Skills Training Incentive Program Helps Pharmacy Recruit Employees

When Ndidiamaka “Didi” Okpareke decided it would be a good time to add employees, she found a way to get help paying them: from the state of New Mexico.

In December, New Mexico’s Job Training Incentive Program (JTIP) awarded grants to six companies, including Okpareke’s Olive Tree Compounding Pharmacy in the Unser Corridor, for a total of $2.3 million.

The December scholarships funded a total of 196 interns, with salaries ranging from $15.56 to $33.75 per hour.

Four companies have benefited from the JTIP for the training of one or two employees only. It was the first time Okpareke had made such a request, so she was surprised and happy to learn that it would be granted.

Unique to the city of vision, Olive Tree Compounding Pharmacy, 1920 Westside Blvd., Suite B, will use its grant to train a full-time technician and a full-time pharmacist, Okpareke said, at an average salary of $33.75 , or $70,200 per year.

“The challenge is finding people who fit the roles,” she said, and it’s a business that’s been in turnover. “COVID has really changed the job market.”

His patients typically can’t find the prescriptions they need at mainstream pharmacies, like Walgreens and CVS.

“Our medicines are highly specialized and absolutely necessary for our patients,” Okpareke said.

Compound pharmacies, she explained, represent “the art and science of creating medicine.”

Here for five years, her business has outgrown her site, and after buying an acre of land nearby, Okpareke is going to have a new building built where she can “set up my lab and teach them pharmacy.”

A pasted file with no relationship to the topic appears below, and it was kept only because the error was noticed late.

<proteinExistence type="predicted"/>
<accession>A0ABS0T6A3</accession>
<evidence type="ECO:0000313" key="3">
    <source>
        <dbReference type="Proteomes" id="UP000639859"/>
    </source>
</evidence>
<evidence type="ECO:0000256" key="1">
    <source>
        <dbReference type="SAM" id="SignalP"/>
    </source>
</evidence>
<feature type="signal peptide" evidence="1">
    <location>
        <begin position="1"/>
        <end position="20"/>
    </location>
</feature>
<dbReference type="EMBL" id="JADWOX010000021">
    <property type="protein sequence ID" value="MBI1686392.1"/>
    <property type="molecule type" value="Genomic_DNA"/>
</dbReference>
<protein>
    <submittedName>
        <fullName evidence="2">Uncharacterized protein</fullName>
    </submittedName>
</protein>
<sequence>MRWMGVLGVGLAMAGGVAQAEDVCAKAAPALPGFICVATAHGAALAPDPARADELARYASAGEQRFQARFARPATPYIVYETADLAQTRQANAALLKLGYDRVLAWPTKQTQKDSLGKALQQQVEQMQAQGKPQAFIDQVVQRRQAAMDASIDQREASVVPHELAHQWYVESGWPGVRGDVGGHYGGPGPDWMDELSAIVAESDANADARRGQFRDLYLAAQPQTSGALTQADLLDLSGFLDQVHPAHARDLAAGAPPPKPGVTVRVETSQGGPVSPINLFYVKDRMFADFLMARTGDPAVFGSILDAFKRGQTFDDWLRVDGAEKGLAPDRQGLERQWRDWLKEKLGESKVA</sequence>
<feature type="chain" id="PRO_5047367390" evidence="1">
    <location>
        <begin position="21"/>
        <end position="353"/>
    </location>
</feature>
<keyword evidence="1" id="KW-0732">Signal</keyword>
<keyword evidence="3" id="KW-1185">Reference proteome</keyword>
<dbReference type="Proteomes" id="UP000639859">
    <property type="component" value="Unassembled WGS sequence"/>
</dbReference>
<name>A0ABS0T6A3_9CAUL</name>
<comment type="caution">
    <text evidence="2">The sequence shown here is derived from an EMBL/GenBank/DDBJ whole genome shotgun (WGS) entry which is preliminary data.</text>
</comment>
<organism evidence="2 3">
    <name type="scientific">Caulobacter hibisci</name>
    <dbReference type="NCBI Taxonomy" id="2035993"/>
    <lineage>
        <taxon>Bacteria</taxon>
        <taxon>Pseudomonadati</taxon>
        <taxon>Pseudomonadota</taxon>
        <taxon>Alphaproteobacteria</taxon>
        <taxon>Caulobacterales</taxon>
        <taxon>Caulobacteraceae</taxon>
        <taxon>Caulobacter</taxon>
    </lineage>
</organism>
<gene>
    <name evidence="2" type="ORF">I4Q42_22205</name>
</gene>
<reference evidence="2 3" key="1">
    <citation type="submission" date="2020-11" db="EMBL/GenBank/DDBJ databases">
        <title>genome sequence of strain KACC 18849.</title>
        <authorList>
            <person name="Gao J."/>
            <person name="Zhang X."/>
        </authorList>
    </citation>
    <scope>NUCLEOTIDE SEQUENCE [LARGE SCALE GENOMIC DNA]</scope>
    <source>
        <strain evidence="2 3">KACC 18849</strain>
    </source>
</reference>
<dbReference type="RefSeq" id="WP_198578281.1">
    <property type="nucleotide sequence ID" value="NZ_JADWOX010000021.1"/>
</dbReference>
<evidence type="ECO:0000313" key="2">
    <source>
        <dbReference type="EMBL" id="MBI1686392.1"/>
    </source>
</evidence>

Ndidiamaka “Didi” Okpareke, owner of Olive Tree Compounding Pharmacy, mixes prescription pharmaceuticals. (Gary Herron/Observer)

A first-generation Nigerian-American, she wasn’t sure what she wanted to be when she grew up.

She grew up in the San Francisco Bay Area and graduated from Sandia High School in 2001, after the family moved to Albuquerque.

“I’ve always liked to dance; I’m also artistic and creative,” she said, adding that she enjoyed science, technology, engineering and math classes.

She attended the University of New Mexico, completed her undergraduate studies in three years, then earned a doctorate in pharmacy in 2008.

She has extensive experience in hospital and retail pharmacy and has a strong knowledge of pediatric, neonatal, general and geriatric pharmaceutical care.

Mother of three children, she became an entrepreneur in January 2016, with the creation of Olive Tree.

How nice to lay down

“We are seeing more demand than ever from companies wanting to expand to New Mexico and hire more employees or train existing workers so they can learn new skills for higher wages,” said Economic Development Department Cabinet Secretary Alicia J. Keyes said in a news release. .

“Even if it’s one or two new hires at a time, JTIP encourages companies to invest in their workforce today,” Keyes added, “so New Mexico can experience a stronger and more resilient economic recovery.”

Send the kids to camp

You’ve heard of summer camp, sports camp, music camp, scout camp, or some other type of outdoor camp, and you may even have participated.

How about a Compound Pharmacy Camp?

Olive Tree Compounding Pharmacy bills it as an “intriguing and engaging program…designed to spark your child’s interest in science, math, technology, and the daily life of a compounding pharmacist!”

It’s called the Children’s Apothecary; there, kids handcraft and take home their own fun, kid-friendly compound products, such as flavored drops applied under the tongue; Vitamin E Healing Hand Cream and Vitamin C Lozenges.

For more information about Olive Tree Compounding Pharmacy, call 505-738-3328 or visit [email protected]

Ryan H. Bowman